Beyond surveying and inspection: Teaching drones to use precision tools

drones precision tools

So, you think drones are revolutionizing surveying, mapping, and inspection tasks? That will start to sound like old news once you find out what researchers in New Zealand are teaching drones to do. Two University of Canterbury academics are enabling drones to use hazardous precision tools in midair for a variety of complex industries.

Computer science professor Richard Green specializes in artificial intelligence, while mechanical engineering professor Dan Zhao is an expert in aerospace engineering. The duo is collaborating on a project that could radically change the way drones are used in various industries.

Read more: The only drone accessory you need for Mavic 2 confined-space inspections

As Green explains:

Our research will go beyond simple surveying and inspection tasks. We will build a platform for UAVs to use precision tools in changing dynamic environments, such as outdoors, around hazardous infrastructure like power pylons, or in construction or forestry, without ladders or scaffolding. Enabling UAVs to use precision tools is a new technological capability and a radical change in functionality. It will not only transform the way UAVs can be used, but also how and where.

The “where” part, for starters, could stem from end users in arboriculture, silviculture, electricity infrastructure industry, civil construction, as well as government and regulation bodies.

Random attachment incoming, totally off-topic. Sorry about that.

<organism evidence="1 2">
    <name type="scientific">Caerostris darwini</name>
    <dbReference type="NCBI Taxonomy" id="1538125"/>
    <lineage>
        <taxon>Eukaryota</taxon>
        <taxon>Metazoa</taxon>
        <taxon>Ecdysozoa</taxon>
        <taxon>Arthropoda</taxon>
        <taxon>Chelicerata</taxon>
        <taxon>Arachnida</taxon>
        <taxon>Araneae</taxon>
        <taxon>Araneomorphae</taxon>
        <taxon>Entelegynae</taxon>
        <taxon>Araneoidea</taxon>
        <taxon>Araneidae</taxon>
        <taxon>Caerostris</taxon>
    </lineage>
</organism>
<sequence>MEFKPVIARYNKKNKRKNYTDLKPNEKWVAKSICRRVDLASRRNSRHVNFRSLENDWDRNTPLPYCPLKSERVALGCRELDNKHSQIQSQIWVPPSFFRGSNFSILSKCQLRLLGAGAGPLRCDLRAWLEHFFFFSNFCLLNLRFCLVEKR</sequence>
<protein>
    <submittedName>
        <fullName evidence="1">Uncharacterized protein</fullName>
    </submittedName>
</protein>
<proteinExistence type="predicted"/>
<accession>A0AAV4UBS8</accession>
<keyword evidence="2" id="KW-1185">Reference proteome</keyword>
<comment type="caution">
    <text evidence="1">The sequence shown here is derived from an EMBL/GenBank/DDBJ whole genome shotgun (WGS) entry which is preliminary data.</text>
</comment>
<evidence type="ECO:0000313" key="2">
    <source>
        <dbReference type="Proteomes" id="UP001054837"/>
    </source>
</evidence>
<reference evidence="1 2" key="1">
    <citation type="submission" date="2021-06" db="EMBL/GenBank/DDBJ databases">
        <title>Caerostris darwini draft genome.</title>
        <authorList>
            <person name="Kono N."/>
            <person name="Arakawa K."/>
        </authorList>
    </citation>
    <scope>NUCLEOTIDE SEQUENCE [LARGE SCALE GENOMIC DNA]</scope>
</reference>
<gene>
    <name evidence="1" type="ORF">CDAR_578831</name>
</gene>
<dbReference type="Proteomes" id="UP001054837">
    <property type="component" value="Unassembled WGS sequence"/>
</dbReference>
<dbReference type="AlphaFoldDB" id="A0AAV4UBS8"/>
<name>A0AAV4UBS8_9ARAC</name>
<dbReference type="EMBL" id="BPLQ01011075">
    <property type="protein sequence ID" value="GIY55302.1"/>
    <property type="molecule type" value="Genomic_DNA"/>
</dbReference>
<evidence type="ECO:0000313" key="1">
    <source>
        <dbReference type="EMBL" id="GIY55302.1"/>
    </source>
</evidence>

The “how” remains a puzzle for now, but we do know that to achieve this overarching goal, the researchers will need to solve different, interdisciplinary engineering challenges.

This would include turbulent flow rotor-to-rotor interactions prediction, precise control of a hovering drone, force trajectory control, and robust estimate of a drone’s position and orientation in a wide range of dynamic environments.

Interesting read: Aaaah! Why are researchers teaching drones to listen for human screams?

Drones with precision tools: A collaborative effort

Zhao elaborates the way forward, detailing that the duo is collaborating with national and international researchers, drone manufacturers, and users to teach drones to use precision tools:

Our novel approaches to solve these challenges include advanced aerodynamic modelling, new UAV airframe design methods, advanced UAV control methods, novel ways to optimize visual-odometry positioning and demonstration of different applications.

If successful, drones that can handle precision tools will be able to offer a wide range of benefits for different industry sectors, making even more inaccessible and hazardous tasks safer, easier, cost-effective, and efficient. We will keep you posted on the developments from the University of Canterbury.

Also read: Bug-tracking drone swarms to keep New Zealand buzzing with future food

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